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CBS’ King of Queens Season Finale Features Psoriasis Subplot -- Advocacy Group Hopes It Ends Hollywood Stars’ Silence about Disease


KENSINGTON, Md., May 17 -- In real life, Hollywood stars dare not say the word. Despite more than 2 percent of adults having the disease, virtually no one in Hollywood will admit having psoriasis, a non-contagious, incurable immune system disease. But tomorrow night on the season finale of CBS-TV’s “King of Queens,” Jerry Stiller’s character Arthur will face his psoriasis with the help of Stiller’s real-life wife, guest star Anne Meara. “Psoriasis Cure Now,” a patient advocacy group, is hoping this fictional portrayal will end the silence in Hollywood about this misunderstood, under-researched and often debilitating disease.

“Jerry Stiller is a comic genius, and no doubt he will make us laugh about this most unlikely of subplots, psoriasis,” said Michael Paranzino, president of Psoriasis Cure Now. “But while we are all laughing, let’s also remember that for 6.5 million Americans young and old, psoriasis is not funny, but is both physically and emotionally painful.”

Psoriasis is an incurable, recurring disease of the immune system that can first strike at any age, causing dry, painful skin lesions that can crack, bleed and itch. Many people with psoriasis also have psoriatic arthritis, a chronic, progressive and debilitating inflammatory disease that often causes joint pain, stiffness and swelling, as well as bone damage. But while studies show that more than 2 percent of American adults have psoriasis, it is nearly impossible to find anyone in Tinsel Town who will admit having it.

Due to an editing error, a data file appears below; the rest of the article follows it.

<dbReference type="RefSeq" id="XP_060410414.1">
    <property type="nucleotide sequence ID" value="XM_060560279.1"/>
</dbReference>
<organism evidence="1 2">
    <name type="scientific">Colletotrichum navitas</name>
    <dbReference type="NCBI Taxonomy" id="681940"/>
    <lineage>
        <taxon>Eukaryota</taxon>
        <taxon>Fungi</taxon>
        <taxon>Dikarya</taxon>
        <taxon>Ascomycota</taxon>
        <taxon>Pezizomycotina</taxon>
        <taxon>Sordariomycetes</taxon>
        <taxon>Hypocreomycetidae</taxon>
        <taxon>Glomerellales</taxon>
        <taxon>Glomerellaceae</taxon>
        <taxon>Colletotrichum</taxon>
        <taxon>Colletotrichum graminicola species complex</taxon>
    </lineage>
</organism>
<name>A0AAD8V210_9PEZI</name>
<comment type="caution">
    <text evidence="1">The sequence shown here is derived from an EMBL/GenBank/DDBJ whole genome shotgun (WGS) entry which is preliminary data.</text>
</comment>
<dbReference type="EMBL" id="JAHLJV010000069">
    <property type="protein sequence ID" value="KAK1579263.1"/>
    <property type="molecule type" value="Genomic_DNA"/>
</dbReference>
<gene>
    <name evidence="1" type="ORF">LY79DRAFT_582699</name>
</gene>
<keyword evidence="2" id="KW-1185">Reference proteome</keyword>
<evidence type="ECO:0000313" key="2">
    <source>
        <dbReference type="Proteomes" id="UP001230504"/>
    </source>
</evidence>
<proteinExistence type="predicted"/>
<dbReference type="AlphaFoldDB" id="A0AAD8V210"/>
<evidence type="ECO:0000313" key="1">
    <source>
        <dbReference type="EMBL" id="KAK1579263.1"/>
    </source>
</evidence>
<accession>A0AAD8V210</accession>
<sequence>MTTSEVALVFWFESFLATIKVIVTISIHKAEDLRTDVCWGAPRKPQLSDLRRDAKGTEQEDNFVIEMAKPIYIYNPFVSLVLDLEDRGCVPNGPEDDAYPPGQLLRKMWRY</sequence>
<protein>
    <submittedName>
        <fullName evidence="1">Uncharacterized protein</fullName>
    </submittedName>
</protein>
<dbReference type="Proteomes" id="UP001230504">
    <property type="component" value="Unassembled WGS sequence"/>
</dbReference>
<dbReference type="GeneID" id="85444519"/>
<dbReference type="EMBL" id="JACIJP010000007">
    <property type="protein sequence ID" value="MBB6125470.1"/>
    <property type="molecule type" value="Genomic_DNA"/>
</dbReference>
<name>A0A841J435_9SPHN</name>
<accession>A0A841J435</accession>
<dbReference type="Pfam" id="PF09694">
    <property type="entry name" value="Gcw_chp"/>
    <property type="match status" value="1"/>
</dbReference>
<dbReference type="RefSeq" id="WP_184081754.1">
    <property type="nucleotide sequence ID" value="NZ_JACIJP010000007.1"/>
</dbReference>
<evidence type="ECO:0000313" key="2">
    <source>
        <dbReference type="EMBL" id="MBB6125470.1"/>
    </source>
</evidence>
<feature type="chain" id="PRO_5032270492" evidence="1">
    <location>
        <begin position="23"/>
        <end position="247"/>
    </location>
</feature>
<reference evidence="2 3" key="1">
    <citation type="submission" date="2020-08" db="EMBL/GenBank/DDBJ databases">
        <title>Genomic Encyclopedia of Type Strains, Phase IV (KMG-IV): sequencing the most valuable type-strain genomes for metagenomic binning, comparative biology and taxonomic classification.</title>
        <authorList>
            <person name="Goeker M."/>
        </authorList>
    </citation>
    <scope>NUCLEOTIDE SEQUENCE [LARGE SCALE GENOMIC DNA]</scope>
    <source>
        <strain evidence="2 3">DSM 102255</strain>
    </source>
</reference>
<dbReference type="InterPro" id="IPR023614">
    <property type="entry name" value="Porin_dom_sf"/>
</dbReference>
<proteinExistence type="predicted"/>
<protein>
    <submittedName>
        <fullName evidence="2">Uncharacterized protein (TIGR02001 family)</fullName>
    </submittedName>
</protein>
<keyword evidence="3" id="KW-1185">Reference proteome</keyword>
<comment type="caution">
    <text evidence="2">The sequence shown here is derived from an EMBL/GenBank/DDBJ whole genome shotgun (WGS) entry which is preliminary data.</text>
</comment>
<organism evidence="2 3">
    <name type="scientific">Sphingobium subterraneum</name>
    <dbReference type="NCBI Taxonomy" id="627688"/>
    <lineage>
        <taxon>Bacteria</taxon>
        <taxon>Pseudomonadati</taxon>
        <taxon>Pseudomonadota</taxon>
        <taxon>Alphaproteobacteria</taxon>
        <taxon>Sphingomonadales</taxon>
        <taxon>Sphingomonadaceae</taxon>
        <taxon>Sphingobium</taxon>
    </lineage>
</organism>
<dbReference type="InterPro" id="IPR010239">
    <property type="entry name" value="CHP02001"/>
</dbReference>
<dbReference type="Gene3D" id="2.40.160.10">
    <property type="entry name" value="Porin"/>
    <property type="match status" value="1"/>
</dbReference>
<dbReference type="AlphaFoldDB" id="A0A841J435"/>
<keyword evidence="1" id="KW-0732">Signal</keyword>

“I hope this psoriasis storyline bags Stiller the Emmy he has long deserved,” Paranzino added. “And I hope it convinces someone in Hollywood to step out and publicly stand with all the children and adults living with psoriasis and psoriatic arthritis.”

The timing of this show comes in the midst of National Arthritis Month. If psoriasis is misunderstood, its arthritic component, psoriatic arthritis, is downright unknown and virtually un-researched. The federal government spends just $1 per patient annually researching psoriasis and psoriatic arthritis combined. Psoriasis Cure Now has been educating Congress about the need for a more significant commitment to psoriasis and psoriatic arthritis research, and has a web-based campaign at .

“CBS says the subplot will revolve around Stiller’s character’s fear of his psoriasis medication,” Paranzino concluded. “Many patients in real-life have reason to fear, as some psoriasis treatments can harm the liver, the kidneys and even increase cancer rates. I have a feeling I’ll cringe at some of the punch lines directed at us psoriasis patients, but I also believe something positive will come of this. And it should be a hilarious half-hour.”


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